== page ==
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'We're hanging on for dear life' | St. Louis business owners struggling, but some say it's still too soon to fully reopen

"We're honestly hanging on for dear life... But my number one fear is the health and safety of my team, so I'm not going to reopen on Monday."

ST. LOUIS — Nearly three years ago, an enthusiastic Steve Albers opened Center Ice Brewery in midtown St. Louis with high hopes.

"In July of 2017 we came out of the gates flying. Being the new brewery in town and then rolling right into the hockey season," Albers said.

However, Albers said for the last three months, his start-up business has been on ice, hit hard by the coronavirus pandemic.

"We had big plans for the next couple of years and all of those plans are put on ice right now with COVID-19. We're honestly hanging on for dear life," Albers said.

While many businesses will reopen Monday, Albers says no way.

"My number one fear is the health and safety of team, my five employees.  With all the unknowns with COVID-19, that's my biggest fear," Albers said.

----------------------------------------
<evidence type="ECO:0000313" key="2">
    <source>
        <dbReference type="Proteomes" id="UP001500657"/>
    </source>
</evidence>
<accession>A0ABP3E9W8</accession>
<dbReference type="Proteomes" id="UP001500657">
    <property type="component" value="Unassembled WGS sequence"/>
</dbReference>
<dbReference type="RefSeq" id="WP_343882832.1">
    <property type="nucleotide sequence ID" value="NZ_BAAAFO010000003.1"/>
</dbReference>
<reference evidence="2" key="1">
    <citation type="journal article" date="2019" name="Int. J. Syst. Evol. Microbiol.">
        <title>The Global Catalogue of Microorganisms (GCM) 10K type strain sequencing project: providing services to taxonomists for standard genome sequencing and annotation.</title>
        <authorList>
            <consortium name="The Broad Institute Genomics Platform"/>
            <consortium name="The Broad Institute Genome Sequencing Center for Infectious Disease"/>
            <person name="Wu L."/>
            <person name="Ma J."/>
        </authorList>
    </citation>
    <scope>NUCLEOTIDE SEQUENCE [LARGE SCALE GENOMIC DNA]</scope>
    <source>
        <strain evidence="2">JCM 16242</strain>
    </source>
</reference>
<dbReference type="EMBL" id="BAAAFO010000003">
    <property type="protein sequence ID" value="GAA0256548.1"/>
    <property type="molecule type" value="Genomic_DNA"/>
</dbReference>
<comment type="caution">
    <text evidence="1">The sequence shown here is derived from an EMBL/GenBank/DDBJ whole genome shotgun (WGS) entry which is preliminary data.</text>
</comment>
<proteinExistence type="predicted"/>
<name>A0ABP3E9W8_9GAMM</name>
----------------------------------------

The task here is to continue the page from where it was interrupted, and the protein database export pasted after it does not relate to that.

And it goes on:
The young entrepreneur said even though his business is struggling and sales are down 80 percent, he still thinks it's too soon to let dine-in customers back inside his hockey bar.

"People being here and potentially spreading it to my team, my team getting sick, us having to close the business again and potentially quarantining again? We've just decided we'll find alternative solutions," he said.

At Grace Meat + Three in the Tower Grove Neighborhood, the owner also isn't ready to open his restaurant on Monday. 

However, for the past two weeks, Rick Lewis has offered a second, curbside window where his customers can place to-go orders.

"It was obviously you know a big enough concern to close everything and there really haven't been any changes since then. I do think it's too soon to reopen. We can control a lot more of the variables staying with walk-up window service," Lewis said.

Two budding business owners, who are committed to curbside sales, hold on to their beliefs as they try to hold on to their businesses.

"I hope things go back to normal in August or October. That would be fantastic, but do I think it's realistic? I mean outside of the brewery as a subjective person, I don't think things will be back to normal by October. I hope I'm wrong," Albers said.

"I'm confident in the fact that we're going to be able to make it through this," Lewis said.

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